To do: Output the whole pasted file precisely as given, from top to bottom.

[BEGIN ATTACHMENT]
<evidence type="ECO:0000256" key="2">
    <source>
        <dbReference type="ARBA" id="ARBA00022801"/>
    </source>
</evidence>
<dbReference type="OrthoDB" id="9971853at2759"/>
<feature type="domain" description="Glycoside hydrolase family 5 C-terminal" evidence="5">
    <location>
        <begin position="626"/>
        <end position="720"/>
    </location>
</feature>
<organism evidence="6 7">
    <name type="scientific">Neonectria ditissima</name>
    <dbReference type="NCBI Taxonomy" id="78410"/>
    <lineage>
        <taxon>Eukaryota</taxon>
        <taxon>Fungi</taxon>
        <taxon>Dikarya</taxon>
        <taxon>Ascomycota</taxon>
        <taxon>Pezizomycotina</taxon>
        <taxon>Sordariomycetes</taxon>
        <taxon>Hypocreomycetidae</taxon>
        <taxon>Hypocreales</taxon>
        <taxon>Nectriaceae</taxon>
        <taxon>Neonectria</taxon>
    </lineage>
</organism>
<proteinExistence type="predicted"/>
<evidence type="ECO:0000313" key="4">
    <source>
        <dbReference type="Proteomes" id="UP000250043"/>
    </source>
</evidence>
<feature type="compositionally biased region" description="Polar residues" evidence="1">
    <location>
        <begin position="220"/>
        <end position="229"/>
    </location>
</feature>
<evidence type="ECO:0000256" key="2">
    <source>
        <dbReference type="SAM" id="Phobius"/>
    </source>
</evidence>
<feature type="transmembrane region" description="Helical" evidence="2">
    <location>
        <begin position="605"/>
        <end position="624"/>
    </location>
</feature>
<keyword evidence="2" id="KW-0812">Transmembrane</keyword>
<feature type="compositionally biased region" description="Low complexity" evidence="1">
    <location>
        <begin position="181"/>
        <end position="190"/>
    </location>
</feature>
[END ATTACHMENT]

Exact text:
<evidence type="ECO:0000256" key="2">
    <source>
        <dbReference type="ARBA" id="ARBA00022801"/>
    </source>
</evidence>
<dbReference type="OrthoDB" id="9971853at2759"/>
<feature type="domain" description="Glycoside hydrolase family 5 C-terminal" evidence="5">
    <location>
        <begin position="626"/>
        <end position="720"/>
    </location>
</feature>
<organism evidence="6 7">
    <name type="scientific">Neonectria ditissima</name>
    <dbReference type="NCBI Taxonomy" id="78410"/>
    <lineage>
        <taxon>Eukaryota</taxon>
        <taxon>Fungi</taxon>
        <taxon>Dikarya</taxon>
        <taxon>Ascomycota</taxon>
        <taxon>Pezizomycotina</taxon>
        <taxon>Sordariomycetes</taxon>
        <taxon>Hypocreomycetidae</taxon>
        <taxon>Hypocreales</taxon>
        <taxon>Nectriaceae</taxon>
        <taxon>Neonectria</taxon>
    </lineage>
</organism>
<proteinExistence type="predicted"/>
<evidence type="ECO:0000313" key="4">
    <source>
        <dbReference type="Proteomes" id="UP000250043"/>
    </source>
</evidence>
<feature type="compositionally biased region" description="Polar residues" evidence="1">
    <location>
        <begin position="220"/>
        <end position="229"/>
    </location>
</feature>
<evidence type="ECO:0000256" key="2">
    <source>
        <dbReference type="SAM" id="Phobius"/>
    </source>
</evidence>
<feature type="transmembrane region" description="Helical" evidence="2">
    <location>
        <begin position="605"/>
        <end position="624"/>
    </location>
</feature>
<keyword evidence="2" id="KW-0812">Transmembrane</keyword>
<feature type="compositionally biased region" description="Low complexity" evidence="1">
    <location>
        <begin position="181"/>
        <end position="190"/>
    </location>
</feature>